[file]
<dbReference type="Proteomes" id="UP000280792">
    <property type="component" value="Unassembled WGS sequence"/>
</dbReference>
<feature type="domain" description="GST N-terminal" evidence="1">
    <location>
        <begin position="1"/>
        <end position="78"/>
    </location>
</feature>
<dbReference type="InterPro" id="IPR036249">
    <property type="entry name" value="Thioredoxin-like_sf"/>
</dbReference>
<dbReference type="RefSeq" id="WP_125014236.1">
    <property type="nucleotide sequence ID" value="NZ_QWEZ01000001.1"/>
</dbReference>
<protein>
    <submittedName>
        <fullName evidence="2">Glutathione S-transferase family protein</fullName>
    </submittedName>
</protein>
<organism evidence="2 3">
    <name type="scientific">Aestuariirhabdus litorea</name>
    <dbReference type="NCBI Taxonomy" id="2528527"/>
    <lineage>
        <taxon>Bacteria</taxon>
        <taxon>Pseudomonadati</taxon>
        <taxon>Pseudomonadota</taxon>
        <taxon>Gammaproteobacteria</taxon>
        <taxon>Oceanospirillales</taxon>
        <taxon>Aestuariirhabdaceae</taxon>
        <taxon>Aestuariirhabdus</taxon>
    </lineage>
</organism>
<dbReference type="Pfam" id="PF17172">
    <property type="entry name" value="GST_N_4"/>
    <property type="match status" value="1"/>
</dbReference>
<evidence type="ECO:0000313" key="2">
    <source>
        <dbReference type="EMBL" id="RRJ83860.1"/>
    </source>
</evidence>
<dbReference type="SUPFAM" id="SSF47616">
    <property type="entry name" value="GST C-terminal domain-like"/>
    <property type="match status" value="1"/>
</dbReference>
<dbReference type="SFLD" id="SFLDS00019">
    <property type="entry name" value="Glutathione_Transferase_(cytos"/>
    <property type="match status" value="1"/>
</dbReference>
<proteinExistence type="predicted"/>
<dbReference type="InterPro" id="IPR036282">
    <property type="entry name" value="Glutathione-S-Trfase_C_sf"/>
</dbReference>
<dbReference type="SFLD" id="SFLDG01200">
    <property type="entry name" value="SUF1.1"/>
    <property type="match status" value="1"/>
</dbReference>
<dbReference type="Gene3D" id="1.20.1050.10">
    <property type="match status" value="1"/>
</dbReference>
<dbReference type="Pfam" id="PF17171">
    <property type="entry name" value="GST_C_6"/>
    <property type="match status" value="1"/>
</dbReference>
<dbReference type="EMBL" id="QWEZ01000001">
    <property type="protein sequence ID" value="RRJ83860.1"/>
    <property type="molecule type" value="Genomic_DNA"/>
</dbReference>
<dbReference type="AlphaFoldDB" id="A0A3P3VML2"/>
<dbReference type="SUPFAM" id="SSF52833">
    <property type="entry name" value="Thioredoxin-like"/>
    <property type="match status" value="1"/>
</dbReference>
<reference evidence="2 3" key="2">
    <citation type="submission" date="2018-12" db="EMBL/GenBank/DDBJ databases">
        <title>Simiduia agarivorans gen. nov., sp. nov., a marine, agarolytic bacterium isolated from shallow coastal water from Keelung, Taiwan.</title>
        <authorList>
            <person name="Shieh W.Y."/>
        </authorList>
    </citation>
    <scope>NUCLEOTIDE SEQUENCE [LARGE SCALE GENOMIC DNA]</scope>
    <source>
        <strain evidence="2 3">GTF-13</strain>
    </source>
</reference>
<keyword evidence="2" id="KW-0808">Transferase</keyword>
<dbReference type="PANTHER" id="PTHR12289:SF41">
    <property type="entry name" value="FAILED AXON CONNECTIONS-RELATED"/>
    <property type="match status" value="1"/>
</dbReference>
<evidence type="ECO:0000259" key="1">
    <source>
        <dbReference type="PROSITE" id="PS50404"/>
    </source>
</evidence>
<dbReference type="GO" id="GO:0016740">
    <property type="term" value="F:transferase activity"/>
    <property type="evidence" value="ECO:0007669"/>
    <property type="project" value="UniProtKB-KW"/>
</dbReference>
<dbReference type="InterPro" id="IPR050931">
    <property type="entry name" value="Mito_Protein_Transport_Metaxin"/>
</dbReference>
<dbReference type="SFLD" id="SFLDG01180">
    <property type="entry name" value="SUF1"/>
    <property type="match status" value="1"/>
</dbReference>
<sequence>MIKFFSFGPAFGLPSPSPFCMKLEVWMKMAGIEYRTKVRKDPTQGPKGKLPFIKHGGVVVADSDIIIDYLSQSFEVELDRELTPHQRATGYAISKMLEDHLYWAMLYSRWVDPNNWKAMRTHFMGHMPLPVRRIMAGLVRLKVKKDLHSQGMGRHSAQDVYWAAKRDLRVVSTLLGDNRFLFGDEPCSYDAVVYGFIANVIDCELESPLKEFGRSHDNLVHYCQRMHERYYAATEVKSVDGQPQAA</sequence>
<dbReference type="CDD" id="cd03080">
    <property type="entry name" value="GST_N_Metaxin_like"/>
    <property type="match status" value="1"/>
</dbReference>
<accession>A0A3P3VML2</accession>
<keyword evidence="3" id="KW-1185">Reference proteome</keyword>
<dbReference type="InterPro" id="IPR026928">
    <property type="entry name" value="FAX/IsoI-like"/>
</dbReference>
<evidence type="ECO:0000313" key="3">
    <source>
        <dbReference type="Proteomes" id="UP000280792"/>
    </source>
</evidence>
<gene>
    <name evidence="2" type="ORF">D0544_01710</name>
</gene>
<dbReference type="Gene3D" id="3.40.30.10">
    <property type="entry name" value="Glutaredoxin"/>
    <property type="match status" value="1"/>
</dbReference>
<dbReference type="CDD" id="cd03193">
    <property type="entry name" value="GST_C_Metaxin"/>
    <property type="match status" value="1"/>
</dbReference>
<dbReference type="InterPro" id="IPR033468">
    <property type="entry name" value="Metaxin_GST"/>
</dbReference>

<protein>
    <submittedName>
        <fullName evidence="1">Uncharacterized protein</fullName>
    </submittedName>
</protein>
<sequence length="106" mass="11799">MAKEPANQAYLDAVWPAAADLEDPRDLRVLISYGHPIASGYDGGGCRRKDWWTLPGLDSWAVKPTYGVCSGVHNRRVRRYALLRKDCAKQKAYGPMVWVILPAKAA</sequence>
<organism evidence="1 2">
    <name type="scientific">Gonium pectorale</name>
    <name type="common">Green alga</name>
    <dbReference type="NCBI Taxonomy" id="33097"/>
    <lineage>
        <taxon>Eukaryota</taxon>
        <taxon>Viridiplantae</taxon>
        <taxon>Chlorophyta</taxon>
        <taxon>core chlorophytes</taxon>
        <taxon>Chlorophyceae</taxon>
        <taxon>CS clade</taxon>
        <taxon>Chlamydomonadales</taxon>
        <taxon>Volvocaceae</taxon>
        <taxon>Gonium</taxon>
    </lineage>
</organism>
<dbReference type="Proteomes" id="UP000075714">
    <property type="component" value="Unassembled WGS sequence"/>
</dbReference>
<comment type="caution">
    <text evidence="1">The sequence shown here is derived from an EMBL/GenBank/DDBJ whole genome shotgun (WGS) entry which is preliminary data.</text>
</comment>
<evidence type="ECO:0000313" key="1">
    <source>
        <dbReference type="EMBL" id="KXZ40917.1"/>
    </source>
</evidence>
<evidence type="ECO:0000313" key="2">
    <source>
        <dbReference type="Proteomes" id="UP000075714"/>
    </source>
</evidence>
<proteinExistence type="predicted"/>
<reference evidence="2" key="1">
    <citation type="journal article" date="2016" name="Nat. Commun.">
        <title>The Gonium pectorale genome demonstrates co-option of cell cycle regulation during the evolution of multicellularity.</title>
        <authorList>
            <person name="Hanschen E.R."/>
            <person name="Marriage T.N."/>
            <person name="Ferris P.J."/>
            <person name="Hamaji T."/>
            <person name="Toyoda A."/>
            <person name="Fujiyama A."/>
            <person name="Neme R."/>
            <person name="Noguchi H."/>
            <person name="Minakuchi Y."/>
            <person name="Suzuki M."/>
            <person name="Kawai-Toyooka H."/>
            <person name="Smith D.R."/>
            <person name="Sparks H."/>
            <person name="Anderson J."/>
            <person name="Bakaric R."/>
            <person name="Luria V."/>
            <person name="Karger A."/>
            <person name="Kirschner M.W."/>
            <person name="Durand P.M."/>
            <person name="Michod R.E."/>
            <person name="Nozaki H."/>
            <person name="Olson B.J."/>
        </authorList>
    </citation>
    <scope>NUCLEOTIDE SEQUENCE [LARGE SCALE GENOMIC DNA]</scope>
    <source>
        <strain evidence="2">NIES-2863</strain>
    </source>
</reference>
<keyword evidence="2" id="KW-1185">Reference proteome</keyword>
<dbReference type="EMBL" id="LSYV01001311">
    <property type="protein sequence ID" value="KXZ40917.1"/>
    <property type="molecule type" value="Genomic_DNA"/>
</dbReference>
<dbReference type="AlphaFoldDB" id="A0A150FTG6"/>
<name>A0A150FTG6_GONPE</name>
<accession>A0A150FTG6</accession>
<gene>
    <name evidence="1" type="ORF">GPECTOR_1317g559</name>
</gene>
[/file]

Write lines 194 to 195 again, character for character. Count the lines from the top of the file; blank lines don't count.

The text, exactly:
            <person name="Anderson J."/>
            <person name="Bakaric R."/>